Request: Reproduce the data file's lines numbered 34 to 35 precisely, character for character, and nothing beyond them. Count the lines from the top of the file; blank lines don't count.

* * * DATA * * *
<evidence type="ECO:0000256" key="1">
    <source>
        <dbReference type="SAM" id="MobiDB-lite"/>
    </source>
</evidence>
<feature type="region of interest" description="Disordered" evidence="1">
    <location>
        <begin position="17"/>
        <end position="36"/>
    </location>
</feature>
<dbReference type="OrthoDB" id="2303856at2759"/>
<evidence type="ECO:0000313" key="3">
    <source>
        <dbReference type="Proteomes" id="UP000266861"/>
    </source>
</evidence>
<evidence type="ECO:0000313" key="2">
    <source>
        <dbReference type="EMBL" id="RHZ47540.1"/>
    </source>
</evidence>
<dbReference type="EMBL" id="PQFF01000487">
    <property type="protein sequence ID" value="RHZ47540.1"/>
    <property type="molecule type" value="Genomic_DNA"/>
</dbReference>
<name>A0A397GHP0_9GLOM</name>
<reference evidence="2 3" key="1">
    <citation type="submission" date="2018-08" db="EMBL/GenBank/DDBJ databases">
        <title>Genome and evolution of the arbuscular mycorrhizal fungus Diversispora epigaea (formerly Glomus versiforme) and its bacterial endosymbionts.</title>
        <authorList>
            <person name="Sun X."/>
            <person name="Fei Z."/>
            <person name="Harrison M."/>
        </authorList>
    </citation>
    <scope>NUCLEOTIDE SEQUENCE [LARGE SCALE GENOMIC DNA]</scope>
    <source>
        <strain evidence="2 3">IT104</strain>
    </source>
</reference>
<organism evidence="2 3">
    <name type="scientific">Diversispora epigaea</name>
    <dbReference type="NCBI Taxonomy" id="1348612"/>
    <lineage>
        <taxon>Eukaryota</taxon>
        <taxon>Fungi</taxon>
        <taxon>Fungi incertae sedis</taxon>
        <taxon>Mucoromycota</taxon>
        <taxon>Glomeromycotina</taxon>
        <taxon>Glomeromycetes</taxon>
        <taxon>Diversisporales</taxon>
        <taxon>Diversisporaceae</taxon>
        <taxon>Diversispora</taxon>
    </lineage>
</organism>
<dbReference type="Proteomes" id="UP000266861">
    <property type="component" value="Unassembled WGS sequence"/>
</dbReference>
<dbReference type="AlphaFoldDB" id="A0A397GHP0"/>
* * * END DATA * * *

            <person name="Harrison M."/>
        </authorList>